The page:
3. Medicare Opt-Out (if applicable).
Normally, a physician is required to submit claims on behalf of Medicare beneficiaries for all items and services provided for which Medicare payment may be made under Part B. Also, a physician is not allowed to charge Medicare beneficiaries in excess of the limits on charges that apply to the item or service being furnished. However, a physician may opt out of Medicare. A physician who opts out of Medicare is not required to submit claims on behalf of Medicare beneficiaries and is excluded from limits on charges for Medicare-covered services. Thus, physicians who plan to start a direct primary care practice will want to make sure they have properly opted-out of Medicare so they may enter into private agreements with Medicare beneficiaries to allow the physician to charge such beneficiaries directly for medical services at prices set by the physician.
4. Patient Agreement.
A patient agreement is needed to establish the legal bounds of a physician’s relationship with patients. This is typically done through an agreement where the patient agrees to pay a periodic fee to have access to a physician’s direct primary care practice for medical services. This agreement is critical because not only does it detail how payment works, but also it can establish other aspects of the physician-patient relationship like the specific types of services provided for the fee, other services the patient can purchase outside of the fee, the duration of the direct primary care relationship, and a disclaimer to the patient that no insurance is involved in the arrangement.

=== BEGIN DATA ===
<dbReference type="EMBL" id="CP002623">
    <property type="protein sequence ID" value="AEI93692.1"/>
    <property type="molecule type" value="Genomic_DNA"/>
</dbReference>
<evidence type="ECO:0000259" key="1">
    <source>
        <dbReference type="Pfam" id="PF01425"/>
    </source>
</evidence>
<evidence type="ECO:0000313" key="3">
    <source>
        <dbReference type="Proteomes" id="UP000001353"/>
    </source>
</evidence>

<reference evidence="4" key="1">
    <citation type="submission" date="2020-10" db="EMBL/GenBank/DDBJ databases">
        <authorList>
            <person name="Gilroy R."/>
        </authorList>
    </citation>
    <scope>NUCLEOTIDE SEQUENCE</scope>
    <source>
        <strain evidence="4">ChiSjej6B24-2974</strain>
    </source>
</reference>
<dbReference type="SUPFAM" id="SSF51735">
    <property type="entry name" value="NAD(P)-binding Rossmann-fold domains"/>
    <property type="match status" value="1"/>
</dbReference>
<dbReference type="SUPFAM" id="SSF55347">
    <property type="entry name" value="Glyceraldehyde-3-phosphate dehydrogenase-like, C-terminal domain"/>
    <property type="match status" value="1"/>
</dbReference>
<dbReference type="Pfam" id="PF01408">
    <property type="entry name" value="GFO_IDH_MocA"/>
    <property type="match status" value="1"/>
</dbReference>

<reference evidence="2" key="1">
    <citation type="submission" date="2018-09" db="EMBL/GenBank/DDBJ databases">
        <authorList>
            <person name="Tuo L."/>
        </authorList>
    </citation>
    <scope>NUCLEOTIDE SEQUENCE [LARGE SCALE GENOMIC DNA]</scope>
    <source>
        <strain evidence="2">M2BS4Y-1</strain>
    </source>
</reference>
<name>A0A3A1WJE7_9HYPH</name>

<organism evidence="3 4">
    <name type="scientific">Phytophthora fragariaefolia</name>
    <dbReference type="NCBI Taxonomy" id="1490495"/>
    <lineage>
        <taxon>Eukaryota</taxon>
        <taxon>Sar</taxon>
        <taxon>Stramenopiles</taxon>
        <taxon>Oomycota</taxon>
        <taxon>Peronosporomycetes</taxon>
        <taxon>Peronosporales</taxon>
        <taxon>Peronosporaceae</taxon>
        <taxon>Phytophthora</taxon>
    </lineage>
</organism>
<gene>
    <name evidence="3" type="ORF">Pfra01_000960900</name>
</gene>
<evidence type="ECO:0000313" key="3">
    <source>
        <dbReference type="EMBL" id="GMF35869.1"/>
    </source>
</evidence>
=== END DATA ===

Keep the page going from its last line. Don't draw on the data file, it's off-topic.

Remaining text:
5. Privacy Issues.
Obviously, patient privacy remains paramount, whether a physician is employed with a large health system or has established her own direct primary care practice. The HIPAA Privacy Rule establishes a Federal floor of safeguards to protect the confidentiality of patient medical information; however, State laws that provide stronger privacy protections will continue to apply over and above the Federal privacy standards. Therefore, determining whether physicians are subject to HIPAA through their direct primary care practice is critical, and it is also important to know which state privacy laws may apply to the physician’s practice.
Direct primary care practices continue to be another way in which physicians attempt to innovate and disrupt healthcare. Some physicians believe it gives them more control over their schedule and allows them to spend more time with their patients, as opposed to time spent on administrative tasks related to billing third-party payors. If you are a physician interested in learning more about this practice model, please contact me, Brian Higgins (firstname.lastname@example.org; 513-651-6839).